So far, the study's impact is confined to Canada. Researchers in the U.S., Britain and Australia have not reported the same phenomenon. Marie-Paule Kieny, the World Health Organization's director of vaccine research, said last week the Canadian findings were an international anomaly and could constitute a “study bias.”

An international panel is currently scrutinizing the research data. “The review process has been expedited, so we're hoping for a response within days,” said Roy Wadia, spokesman for the B.C. Centre for Disease Control.

Dr. Rubinstein, who has read the study, said it appears sound.

“There are a large number of authors, all of them excellent and credible researchers,” he said. “And the sample size is very large – 12 or 13 million people taken from the central reporting systems in three provinces. The research is solid.”

The vaccine suspensions do not apply for people over 65. Seniors are considered more susceptible to severe seasonal flu symptoms. At the same time, they carry antibodies from a 1957 pandemic that seem to neutralize the current version of H1N1.

Even if the statistical link is proven, the medical link between seasonal flu shots and H1N1 remains mysterious. One hypothesis suggests seasonal flu vaccine preoccupies the cells that would otherwise produce antibodies against H1N1.

But, according to Dr. Rubinstein, the research shows that people who received the seasonal shot during the 2007-08 flu season remained vulnerable to swine flu well into 2009 – an interval that should provide most immune systems ample restoration time.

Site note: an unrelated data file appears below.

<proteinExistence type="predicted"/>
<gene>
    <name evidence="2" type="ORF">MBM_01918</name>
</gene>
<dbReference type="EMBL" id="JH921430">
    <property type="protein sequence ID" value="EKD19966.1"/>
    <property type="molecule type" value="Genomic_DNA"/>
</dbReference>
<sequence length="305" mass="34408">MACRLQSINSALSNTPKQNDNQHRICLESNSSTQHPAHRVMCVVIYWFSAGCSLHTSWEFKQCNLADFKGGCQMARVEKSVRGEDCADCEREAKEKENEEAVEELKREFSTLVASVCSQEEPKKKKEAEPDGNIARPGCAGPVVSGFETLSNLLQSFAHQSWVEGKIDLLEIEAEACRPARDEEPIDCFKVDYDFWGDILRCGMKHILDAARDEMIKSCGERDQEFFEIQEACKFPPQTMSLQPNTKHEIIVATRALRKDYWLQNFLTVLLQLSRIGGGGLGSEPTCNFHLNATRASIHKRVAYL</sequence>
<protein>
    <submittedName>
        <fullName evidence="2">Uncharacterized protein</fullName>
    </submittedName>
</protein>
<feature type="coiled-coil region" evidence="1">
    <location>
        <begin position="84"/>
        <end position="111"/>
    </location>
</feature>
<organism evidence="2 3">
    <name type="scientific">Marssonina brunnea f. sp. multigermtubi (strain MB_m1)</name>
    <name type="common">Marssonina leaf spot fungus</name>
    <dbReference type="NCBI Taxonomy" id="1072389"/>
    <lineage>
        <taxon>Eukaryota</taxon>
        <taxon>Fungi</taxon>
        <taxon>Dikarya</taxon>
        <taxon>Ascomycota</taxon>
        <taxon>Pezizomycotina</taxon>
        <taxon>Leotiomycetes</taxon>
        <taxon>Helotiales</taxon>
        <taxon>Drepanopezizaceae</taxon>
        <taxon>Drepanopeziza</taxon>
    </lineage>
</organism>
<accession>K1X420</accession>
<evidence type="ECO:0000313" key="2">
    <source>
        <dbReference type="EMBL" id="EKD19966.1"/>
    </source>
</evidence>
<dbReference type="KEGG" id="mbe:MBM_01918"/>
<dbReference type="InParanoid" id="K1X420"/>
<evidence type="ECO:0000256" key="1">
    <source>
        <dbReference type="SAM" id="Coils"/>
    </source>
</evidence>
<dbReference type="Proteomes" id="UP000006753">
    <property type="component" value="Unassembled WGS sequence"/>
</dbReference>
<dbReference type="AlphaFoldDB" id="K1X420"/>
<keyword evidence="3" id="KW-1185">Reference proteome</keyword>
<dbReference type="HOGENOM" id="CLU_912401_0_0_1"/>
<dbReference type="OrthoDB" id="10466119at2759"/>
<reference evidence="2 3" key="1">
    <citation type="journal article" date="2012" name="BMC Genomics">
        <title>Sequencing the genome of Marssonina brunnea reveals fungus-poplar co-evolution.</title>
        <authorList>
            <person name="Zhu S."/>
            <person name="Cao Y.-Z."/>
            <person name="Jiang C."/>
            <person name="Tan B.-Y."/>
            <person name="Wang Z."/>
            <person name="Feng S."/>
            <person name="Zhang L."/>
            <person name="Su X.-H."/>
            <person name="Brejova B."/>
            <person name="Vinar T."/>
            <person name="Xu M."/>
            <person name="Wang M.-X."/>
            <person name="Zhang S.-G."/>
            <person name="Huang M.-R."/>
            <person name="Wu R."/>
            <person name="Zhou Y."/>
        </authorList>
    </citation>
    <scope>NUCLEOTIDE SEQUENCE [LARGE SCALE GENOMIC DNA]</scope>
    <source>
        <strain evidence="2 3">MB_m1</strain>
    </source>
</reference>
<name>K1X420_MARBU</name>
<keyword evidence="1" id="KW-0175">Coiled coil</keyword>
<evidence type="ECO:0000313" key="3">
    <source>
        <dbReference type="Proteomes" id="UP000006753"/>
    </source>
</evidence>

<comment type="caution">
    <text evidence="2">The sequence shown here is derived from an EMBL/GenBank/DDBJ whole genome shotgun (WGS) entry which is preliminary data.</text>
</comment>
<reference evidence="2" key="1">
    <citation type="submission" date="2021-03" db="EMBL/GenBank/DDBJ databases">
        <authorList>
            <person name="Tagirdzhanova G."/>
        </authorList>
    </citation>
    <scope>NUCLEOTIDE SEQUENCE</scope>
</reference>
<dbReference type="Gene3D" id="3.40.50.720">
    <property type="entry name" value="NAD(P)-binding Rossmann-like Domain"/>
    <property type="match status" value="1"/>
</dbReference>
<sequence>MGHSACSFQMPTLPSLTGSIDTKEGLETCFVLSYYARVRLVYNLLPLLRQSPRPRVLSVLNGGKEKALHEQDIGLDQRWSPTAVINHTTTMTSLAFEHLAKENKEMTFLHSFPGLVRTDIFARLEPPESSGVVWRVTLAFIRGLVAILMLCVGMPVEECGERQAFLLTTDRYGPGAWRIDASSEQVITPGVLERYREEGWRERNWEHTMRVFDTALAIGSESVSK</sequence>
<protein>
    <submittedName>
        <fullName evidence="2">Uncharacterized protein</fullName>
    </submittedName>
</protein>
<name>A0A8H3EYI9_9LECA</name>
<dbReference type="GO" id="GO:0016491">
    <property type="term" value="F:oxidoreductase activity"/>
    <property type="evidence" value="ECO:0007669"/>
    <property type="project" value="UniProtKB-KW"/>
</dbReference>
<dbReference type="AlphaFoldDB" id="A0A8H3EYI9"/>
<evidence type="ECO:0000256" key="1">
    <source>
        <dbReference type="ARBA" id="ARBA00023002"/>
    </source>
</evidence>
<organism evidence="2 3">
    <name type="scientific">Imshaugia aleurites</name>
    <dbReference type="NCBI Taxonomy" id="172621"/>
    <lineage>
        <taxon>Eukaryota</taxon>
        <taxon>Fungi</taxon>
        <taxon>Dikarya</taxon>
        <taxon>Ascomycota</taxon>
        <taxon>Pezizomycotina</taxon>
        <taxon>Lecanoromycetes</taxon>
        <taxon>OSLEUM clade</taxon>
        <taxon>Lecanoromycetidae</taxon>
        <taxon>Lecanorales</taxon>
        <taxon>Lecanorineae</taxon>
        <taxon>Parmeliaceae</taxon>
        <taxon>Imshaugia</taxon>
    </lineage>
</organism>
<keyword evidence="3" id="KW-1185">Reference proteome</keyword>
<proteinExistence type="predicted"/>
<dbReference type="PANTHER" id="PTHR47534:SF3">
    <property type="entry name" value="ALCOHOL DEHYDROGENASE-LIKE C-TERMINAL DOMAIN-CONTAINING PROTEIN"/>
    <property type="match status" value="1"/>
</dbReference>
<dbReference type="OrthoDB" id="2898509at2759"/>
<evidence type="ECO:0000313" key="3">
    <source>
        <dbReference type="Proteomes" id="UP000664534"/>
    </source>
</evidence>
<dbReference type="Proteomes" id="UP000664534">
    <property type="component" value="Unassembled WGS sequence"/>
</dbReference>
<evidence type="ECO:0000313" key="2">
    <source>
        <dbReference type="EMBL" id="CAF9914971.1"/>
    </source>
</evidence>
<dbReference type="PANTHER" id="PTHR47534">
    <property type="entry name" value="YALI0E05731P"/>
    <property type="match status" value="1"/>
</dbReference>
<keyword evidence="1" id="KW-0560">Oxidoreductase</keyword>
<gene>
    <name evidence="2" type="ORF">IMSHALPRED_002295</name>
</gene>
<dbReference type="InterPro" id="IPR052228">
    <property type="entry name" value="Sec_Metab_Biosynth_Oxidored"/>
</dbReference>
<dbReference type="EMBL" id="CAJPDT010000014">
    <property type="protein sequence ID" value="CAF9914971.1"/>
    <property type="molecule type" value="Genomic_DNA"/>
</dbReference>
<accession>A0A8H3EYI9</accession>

“We don't understand the mechanism,” Dr. Rubinstein said. “At the present time it is quite perplexing.”

Irish voters said "yes" to the 2007 Lisbon Treaty on Saturday – 16 months after rejecting it in a first vote

Reading - Irish voters said "yes" to the 2007 Lisbon Treaty on Saturday – 16 months after rejecting it in a first vote -http://j.mp/qGVqy

BRUSSELS, BELGIUM–Ireland's approval of a European Union reform treaty capped a two-decade-long roller-coaster ride to expand the union and widen its powers.

The experience has been so troubled that relief in EU capitals was palpable when Irish voters said "yes" to the 2007 Lisbon Treaty on Saturday – 16 months after rejecting it in a first vote.

But there are still hurdles. Politicians in Poland and the Czech Republic question the legality of changes enacted to get Ireland on board. After the 2008 Irish "no," Dublin won guarantees the EU will not gut its traditional neutrality, abortion ban or tax powers.

Experts say even if the treaty is passed by all members, EU governments may lack the will to take full advantage of reforms such as freer trade. A successfully reformed EU would have a president, a single foreign policy chief, less red tape and a European Parliament with more power over legislation. The assembly would get a say in drafting the EU budget. European voters able to collect 1 million signatures will be able force the EU to draft new rules. If a country was fed up, it could leave the club unilaterally.